Empire Editorial: Is Fukushima tainting one of Alaska's most valuable resources?

This week, contaminated water leaking from Japan’s still-crippled Fukushima Dai-ichi nuclear plant made headlines. One of the containment tanks sprang a leak and was spilling tons of hazardous waste water onto the surrounding area, about a football field’s length from the Pacific Ocean.


Now, Japanese officials said, the situation is too big. They need international assistance.

There is speculation the tanks have been leaking, little by little, continuously since the earthquake and subsequent tsunami more than two years ago. It’s never been 100 percent confirmed; many said evidence is as yet inconclusive.

Still, it’s concerning.

While researching for this piece, we stumbled upon a graphic taken by the National Oceanic and Atmospheric Administration in July of 2011. It was a radioactive seawater impact map showing Japan and the adjacent waters of the Pacific. The spread of nuclear waste materials can be seen extending from the Fukushima site westward into the Pacific like a forest fire plume lying on its side. A second map was generated by NOAA nearly a year later showing the plume had expanded by nearly twice its original size.

We are concerned this hazardous material is hitching a ride on marine life and making its way to Alaska.

Currents of the world’s oceans are complex. But, generally speaking, two surface currents — one from the south, called the Kuroshio, and one from the north, called the Oyashio — meet just off the coast of Japan at about 40 degrees north latitude. The currents merge to form the North Pacific current and surge eastward. Fukushima lies at 37 degrees north latitude. Thousands of miles later, the currents hit an upwelling just off the western coast of the United States and split. One, the Alaska current, turns north up the coast toward British Columbia and Southeast Alaska. The other, the California current, turns south and heads down the western seaboard of the U.S.

The migration patterns of Pacific salmon should also be taken into consideration. In a nutshell, our salmon ride the Alaska current and follow its curve past Sitka, Yakutat, Kodiak and the Aleutian Islands. Most often, it’s the chinook, coho and sockeye salmon migration patterns that range farthest. Chum and pink salmon seem to stay closer to home. Regardless of how far out each salmon species ventures into the Pacific, each fish hitches a ride back to its home rivers and spawning grounds on the North Pacific current, the same one pulling the nuclear waste eastward.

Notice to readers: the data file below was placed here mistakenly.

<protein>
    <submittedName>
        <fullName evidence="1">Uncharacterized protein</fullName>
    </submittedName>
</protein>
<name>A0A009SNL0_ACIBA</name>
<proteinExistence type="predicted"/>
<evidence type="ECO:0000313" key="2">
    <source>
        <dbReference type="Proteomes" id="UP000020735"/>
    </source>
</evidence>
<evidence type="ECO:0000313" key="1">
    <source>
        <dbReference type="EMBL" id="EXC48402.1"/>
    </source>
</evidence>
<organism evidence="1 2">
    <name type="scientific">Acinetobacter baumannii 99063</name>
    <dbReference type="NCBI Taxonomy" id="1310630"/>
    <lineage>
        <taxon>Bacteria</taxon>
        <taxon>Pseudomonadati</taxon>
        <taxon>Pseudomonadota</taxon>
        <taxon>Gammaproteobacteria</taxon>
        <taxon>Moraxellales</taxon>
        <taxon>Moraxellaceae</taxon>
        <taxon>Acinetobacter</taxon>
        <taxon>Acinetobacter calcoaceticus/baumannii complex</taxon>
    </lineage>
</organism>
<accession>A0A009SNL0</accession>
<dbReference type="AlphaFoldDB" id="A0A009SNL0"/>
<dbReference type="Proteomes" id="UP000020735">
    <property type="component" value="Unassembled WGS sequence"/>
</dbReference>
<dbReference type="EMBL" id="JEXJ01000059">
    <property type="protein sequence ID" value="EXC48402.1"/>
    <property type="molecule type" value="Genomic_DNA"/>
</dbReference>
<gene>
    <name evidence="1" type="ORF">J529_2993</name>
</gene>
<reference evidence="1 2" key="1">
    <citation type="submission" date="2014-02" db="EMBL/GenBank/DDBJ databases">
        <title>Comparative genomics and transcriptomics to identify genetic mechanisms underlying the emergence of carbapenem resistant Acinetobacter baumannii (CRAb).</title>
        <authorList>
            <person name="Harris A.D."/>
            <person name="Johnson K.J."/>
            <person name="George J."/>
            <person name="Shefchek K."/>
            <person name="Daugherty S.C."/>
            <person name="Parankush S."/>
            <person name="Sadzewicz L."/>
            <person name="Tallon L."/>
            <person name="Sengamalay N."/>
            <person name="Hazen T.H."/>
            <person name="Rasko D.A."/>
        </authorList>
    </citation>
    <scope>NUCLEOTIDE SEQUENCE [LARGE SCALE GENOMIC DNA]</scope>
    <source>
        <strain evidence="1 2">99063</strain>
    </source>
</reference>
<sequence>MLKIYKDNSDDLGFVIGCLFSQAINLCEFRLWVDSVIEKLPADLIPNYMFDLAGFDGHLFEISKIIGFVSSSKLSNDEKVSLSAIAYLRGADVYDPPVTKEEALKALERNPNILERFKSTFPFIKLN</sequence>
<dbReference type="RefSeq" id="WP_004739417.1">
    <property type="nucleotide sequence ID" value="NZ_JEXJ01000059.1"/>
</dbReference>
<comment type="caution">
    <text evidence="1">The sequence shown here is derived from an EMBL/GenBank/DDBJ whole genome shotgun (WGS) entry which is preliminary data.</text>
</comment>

We all know too much exposure to nuclear waste can cause cancer. And many understand that certain chemicals, such as cesium-137 and strontium-9, contained in said waste products can accumulate in fish by being deposited in bones and muscle permanently.

We are concerned our Alaska salmon are being slowly tainted with nuclear waste. We are worried about the impact this waste could have on our resources, and especially the people who consume them.

And we are not alone. Other scientists, such as Dr. Ken Buesseler, a senior scientist at the Woods Hole Oceanographic Institution in Massachusetts and a world expert in marine radioactivity, are taking a closer look at impacts of Fukushima on fish. His team has tracked radioactive material up to 400 miles off Japan’s coastline. The amount they’ve found so far does not pose a risk to humans or marine life, they’ve said.

That’s good news. But that’s what scientists said about Chernobyl before later finding they had gravely underestimated its negative effects.

What does concern Buesseler, who wrote on this for CNN recently, is that levels coming from the damaged nuclear plant are not decreasing. Instead, they are increasing. In that piece, he urged world leaders to come together to ensure a solid plan of action to resolve this problem.

It’s good news Japan is seeking help. And it’s good this issue is again making headlines.

We urge scientists in Alaska to be proactive about conducting research and monitoring our salmon species. And we urge them to be vocal about their findings. Let’s be 100 percent sure our Alaska salmon are safe to eat. Once we know for certain, it will only strengthen the importance and high regard of this valuable resource.


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